Today we got to move into our 10'x10' booth in the sub level cavern of the convention center. The time had finally come to show the people of the world what the Arizona Mathematics Road Show was all about. We were in the best shape of our demonstration lives thanks to the 30+ shows that lay behind us across the southern half of the
something wasn't quite right: where were the crowds of small children who would
undoubtedly tear the place apart unless we appeased their every wish? Hmm, it
suddenly seemed like we might be able to ease into this booth thing, as opposed
to a metaphorical leap of faith. U.S.
Really, I won't say that I was disappointed, but by the time the VIP party started, we hadn't even done 50 harmonograph drawings. However, I mustn't look a gift horse in the mouth: the gentle start to the weekend gave us much needed time to fine tune the few instruments that we weren't in the habit of bringing in with us for shows. The harmonograph was creating better and better graphs of harmony, and all of a sudden the PA system boomed above us, “Thank you for coming to the Science and Engineering Festival, the halls will be shutting down in 15 minutes. Please come back tomorrow for even more fun, and STEM.” Holy Smokes I thought, the time was 2:45 pm, and at 3:00 we were basically done. For the next three hours we were invited to wander through the convention center, and explore the other booths that were a part of the Festival.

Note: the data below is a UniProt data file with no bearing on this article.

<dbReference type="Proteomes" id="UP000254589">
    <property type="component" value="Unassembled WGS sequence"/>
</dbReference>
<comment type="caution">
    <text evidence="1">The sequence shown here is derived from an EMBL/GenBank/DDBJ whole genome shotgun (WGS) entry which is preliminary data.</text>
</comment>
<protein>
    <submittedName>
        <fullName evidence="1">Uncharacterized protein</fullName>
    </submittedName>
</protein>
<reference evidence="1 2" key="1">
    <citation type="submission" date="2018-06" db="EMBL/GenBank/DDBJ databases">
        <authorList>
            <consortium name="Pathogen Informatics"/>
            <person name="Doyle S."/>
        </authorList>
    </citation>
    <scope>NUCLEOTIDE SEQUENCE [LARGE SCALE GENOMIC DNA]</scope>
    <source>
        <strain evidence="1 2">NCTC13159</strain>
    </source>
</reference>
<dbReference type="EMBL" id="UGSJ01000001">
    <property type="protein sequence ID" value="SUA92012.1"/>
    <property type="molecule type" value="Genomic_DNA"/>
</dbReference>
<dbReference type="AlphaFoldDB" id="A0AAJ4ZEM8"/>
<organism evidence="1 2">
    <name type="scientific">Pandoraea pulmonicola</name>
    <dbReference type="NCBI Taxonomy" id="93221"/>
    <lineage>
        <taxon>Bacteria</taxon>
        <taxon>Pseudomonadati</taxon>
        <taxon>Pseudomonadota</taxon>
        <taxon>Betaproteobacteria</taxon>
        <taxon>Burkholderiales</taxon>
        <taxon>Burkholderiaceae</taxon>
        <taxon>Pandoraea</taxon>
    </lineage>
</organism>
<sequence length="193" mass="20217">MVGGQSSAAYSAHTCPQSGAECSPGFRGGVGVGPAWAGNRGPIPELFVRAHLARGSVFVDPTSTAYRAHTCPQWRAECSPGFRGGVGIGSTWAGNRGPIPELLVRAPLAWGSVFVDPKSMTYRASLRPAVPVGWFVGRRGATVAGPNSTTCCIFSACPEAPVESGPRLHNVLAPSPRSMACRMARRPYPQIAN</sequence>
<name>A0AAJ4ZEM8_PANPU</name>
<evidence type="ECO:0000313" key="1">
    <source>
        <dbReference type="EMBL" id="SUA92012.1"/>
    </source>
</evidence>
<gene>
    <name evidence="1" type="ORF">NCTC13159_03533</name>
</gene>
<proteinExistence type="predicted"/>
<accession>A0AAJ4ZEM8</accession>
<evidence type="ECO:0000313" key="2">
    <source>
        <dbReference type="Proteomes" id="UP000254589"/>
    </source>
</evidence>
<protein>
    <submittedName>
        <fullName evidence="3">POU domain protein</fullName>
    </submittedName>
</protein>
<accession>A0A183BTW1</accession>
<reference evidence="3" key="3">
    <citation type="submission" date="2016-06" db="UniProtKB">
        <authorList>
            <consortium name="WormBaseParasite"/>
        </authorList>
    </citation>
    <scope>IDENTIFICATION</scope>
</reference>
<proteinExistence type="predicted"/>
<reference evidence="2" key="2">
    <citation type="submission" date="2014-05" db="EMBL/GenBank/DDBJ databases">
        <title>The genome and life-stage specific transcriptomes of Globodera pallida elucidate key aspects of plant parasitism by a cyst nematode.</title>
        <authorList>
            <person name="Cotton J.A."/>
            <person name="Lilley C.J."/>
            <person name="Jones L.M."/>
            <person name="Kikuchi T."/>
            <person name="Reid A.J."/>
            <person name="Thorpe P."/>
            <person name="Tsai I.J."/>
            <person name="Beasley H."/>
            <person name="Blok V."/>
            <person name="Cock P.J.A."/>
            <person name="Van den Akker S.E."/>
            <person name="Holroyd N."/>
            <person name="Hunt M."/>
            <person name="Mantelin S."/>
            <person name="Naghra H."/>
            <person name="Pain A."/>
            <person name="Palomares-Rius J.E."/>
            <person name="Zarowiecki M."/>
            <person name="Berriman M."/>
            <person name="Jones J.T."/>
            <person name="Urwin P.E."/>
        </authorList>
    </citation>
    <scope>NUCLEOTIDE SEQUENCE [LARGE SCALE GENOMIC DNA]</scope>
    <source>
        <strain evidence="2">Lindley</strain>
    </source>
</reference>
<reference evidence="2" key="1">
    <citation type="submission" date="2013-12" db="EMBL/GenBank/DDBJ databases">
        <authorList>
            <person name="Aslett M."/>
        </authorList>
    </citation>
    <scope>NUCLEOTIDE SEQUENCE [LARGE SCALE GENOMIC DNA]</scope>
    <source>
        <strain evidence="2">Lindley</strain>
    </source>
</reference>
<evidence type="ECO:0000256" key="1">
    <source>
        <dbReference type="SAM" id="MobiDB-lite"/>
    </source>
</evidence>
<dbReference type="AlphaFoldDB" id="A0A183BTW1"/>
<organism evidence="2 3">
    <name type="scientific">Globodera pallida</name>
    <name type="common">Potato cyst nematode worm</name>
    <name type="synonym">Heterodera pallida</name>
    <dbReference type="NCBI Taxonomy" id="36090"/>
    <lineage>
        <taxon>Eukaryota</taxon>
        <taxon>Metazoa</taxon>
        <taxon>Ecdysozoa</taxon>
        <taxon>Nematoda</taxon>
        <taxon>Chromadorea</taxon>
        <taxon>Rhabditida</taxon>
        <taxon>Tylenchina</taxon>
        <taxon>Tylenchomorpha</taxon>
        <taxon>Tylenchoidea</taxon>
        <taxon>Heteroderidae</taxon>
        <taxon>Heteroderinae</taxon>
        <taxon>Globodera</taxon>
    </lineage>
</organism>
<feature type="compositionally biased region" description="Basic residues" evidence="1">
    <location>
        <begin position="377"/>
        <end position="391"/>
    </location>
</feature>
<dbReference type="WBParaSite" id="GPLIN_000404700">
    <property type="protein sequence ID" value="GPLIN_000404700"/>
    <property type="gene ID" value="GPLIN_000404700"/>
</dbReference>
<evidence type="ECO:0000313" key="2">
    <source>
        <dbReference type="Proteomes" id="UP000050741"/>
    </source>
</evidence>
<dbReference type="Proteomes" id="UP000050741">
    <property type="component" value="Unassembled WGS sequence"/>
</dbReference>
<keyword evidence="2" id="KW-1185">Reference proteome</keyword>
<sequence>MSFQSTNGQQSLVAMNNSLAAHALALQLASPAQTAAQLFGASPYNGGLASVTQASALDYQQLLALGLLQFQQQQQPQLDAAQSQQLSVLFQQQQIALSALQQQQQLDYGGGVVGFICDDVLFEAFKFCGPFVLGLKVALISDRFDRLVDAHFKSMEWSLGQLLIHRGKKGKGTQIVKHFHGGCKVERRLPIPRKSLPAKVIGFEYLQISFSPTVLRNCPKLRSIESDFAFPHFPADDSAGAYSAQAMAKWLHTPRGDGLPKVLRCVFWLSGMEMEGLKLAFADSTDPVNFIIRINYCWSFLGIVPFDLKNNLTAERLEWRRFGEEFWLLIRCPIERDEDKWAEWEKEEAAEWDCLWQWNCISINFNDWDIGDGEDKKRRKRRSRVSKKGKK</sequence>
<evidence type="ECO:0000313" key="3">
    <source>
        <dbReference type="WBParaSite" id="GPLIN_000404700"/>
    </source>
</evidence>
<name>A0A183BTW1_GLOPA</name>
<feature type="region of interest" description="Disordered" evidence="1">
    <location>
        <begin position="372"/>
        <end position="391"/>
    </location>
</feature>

I mean this place was full of intrigue, where were we supposed to begin? I found it very interesting to observe how information trickled from person to person by word of mouth, and eventually we discovered that there was an opening ceremony happening on one of the halls above. I followed the masses up escalator after escalator until I came to a truly impressive display of bodies in motion. I had the fleeting impression of being a single water molecule flowing down a gradient and coming to rest in a landscape depression alongside fellow molecules. At this opening ceremony, I let most of the pleasantries drift through one ear and out the other; however, one piece stuck, and I filed it in my mind under convention trivia: imagine this, we were about to experience a wave of people numbering somewhere between 30,000 and 35,000. WHAT?? We were going to need at least another packet of paper for the harmonograph.
Once I had recovered from that shock, I followed my group out to dinner with some old friends, and put any disturbing thoughts of large numbers out of my mind.
It turns out that you can use other people's mouths as musical instruments if you have a long enough series of straws joined end to end. All they have to do is mouth A E I O U while you blow the improvised reed instrument.
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